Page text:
Product Pathways - Chromatin Regulation / Epigenetics
HMGB1 Antibody #3935
|3935S||100 µl (10 western blots)||---||In Stock||---|
|3935||carrier free and custom formulation / quantity||email request|
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|W||1:1000||Human, Mouse, Rat, Monkey||Endogenous||29||Rabbit|
Species cross-reactivity is determined by western blot.
Applications Key: W=Western Blotting, IF-IC=Immunofluorescence (Immunocytochemistry)
Species predicted to react based on 100% sequence homology: Hamster, Bovine, Pig, Horse.
Specificity / Sensitivity
HMGB1 Antibody detects endogenous levels of total HMGB1 protein. The antibody does not cross-react with other HMG proteins, including HMGB2 and HMGB3.
Source / Purification
Polyclonal antibodies are produced by immunizing animals with a synthetic peptide corresponding to the human HMGB1 protein. Antibodies are purified by peptide affinity chromatography.
High mobility group protein B1 (HMGB1) belongs to a family of highly conserved proteins that contain HMG box domains (1,2). All three family members (HMGB1, HMGB2, and HMGB3) contain two HMG box domains and a C-terminal acidic domain. HMGB1 is a widely expressed and highly abundant protein (2). HMGB2 is widely expressed during embryonic development, but is restricted to lymphoid organs and testis in adult animals (3). HMGB3 is only expressed during embryogenesis (4). While expression varies, the biochemical properties of the different family members may be indistinguishable. The HMG box domains facilitate the binding of HMGB proteins to the minor groove of DNA, which results in local bending of the DNA double helix (1,2). HMGB proteins are recruited by and help facilitate the assembly of site-specific DNA binding proteins to their cognate binding sites in chromatin. For example, HMGB1 facilitates the binding of Hox proteins, Oct-1, p53, Rel proteins, and steroid hormone receptor proteins to their target gene promoters (1,2). In addition to their functions in the nucleus, HMGB proteins play a significant role in extracellular signaling associated with inflammation (5,6). HMGB1 is massively released into the extracellular environment during cell necrosis, but not apoptosis. Extracellular HMGB1 "alarms" the innate immune system by acting as a chemoattractant for inflammatory leukocytes, smooth muscle cells, and stem cells, functioning as an immune adjuvant for soluble and particulate antigens, and triggering activation of T cells and dendritic cells. In addition, activated monocytes, macrophages and, dendritic cells also secrete HMGB1, forming a positive feedback loop that results in the release of additional cytokines and neutrophils. Hypoxia has also been shown to cause the release of HMGB1 in the liver, and some studies suggest a role for extracellular HMGB1 in tumor homeostasis (5,6).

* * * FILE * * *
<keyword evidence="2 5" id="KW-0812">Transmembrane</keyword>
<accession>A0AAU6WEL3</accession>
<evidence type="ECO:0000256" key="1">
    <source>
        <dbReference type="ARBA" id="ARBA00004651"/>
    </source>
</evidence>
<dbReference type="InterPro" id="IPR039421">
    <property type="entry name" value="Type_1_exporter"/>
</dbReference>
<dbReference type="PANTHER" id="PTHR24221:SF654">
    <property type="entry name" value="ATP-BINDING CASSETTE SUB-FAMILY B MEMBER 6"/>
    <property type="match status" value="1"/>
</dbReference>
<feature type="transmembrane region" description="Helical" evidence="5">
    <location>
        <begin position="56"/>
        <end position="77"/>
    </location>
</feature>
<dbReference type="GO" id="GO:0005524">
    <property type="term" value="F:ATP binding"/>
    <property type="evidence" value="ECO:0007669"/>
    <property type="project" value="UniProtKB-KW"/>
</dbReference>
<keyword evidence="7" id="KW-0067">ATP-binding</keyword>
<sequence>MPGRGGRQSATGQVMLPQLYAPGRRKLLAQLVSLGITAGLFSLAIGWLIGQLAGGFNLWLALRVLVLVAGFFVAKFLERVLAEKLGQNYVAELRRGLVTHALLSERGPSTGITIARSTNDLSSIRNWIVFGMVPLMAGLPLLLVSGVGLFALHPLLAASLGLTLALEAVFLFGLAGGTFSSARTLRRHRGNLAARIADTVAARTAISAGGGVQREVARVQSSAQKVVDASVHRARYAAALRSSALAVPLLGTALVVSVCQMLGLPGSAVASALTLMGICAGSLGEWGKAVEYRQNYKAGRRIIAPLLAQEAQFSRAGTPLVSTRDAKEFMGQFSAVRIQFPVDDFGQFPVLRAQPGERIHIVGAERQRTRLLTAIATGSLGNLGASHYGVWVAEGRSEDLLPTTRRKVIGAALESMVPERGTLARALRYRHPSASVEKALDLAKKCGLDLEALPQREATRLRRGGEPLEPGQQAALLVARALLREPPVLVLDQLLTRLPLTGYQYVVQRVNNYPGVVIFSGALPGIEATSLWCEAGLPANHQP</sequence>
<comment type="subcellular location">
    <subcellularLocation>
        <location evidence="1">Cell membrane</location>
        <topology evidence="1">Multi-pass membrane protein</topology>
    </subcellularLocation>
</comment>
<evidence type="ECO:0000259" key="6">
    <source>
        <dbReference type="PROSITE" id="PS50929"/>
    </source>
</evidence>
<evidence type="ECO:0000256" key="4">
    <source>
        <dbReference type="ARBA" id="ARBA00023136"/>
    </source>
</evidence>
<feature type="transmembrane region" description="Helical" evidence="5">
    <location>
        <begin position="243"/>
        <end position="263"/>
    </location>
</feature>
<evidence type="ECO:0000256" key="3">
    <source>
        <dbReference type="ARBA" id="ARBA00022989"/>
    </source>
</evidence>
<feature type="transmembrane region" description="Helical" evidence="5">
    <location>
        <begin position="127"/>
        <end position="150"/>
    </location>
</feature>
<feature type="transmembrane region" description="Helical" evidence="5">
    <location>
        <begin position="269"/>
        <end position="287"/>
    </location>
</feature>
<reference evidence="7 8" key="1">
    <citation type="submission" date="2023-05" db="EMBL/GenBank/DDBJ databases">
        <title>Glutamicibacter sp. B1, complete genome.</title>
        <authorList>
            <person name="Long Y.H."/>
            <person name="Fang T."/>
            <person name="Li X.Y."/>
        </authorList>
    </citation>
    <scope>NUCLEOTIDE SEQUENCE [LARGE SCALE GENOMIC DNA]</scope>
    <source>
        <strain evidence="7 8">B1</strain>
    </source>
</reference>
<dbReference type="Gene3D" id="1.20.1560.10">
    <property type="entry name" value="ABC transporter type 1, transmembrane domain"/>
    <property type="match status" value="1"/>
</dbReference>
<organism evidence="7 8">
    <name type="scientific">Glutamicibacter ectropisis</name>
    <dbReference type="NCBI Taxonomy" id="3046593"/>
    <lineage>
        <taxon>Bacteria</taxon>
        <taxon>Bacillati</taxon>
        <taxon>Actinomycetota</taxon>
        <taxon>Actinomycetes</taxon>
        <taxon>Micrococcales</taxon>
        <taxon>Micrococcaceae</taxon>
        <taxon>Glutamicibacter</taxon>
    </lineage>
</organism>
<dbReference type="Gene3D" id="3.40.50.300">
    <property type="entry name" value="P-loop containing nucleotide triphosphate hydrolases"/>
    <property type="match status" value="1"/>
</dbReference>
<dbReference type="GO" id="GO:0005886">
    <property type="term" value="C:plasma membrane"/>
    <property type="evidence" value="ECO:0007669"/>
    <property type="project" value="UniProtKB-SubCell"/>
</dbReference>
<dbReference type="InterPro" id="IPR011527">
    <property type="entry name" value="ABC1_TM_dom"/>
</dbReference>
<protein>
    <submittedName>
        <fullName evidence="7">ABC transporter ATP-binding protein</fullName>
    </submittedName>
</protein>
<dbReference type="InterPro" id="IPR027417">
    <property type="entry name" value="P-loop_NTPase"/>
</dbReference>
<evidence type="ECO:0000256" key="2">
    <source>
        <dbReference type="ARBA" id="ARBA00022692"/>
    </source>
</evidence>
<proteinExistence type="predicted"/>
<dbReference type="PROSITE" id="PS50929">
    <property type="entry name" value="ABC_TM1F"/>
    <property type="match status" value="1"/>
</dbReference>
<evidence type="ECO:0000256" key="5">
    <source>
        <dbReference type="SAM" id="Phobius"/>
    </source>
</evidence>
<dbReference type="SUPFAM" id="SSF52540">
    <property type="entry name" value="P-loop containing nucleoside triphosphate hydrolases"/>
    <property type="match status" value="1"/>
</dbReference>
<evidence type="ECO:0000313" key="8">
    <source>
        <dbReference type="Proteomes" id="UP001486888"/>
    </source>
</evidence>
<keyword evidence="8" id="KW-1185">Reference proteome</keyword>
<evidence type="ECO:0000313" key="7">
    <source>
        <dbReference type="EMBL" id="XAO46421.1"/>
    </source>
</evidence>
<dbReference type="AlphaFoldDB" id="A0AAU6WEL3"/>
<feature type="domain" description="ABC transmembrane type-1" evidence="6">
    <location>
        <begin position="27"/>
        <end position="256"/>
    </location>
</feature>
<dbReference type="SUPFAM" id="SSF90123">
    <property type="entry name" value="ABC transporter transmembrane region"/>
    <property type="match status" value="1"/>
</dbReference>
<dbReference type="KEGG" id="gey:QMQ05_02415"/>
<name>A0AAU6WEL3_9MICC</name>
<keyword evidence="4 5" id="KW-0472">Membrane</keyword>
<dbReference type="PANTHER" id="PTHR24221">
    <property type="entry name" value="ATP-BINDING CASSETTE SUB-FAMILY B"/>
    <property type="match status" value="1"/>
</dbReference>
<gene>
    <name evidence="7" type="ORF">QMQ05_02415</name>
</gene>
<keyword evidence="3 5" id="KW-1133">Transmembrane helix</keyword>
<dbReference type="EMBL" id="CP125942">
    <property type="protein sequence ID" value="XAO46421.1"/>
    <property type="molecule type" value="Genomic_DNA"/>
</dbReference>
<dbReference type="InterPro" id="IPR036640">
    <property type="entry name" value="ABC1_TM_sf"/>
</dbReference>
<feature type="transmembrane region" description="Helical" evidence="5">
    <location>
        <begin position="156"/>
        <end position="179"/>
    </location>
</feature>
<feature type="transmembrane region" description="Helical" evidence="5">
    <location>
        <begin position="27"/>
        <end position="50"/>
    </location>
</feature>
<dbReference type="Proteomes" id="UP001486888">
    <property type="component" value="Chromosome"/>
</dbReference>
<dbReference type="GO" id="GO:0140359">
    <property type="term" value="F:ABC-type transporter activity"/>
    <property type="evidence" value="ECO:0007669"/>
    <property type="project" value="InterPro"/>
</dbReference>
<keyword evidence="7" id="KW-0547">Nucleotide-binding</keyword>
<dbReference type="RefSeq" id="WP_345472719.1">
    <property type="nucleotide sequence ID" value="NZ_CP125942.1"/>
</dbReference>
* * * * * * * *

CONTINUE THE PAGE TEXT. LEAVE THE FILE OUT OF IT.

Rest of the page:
- Thomas, J.O. and Travers, A.A. (2001) Trends Biochem Sci 26, 167-74.
- Müller, S. et al. (2004) J Intern Med 255, 332-43.
- Ronfani, L. et al. (2001) Development 128, 1265-73.
- Vaccari, T. et al. (1998) Genomics 49, 247-52.
- Campana, L. et al. (2008) Curr Opin Immunol 20, 518-23.
- Klune, J.R. et al. (2008) Mol Med 14, 476-84.
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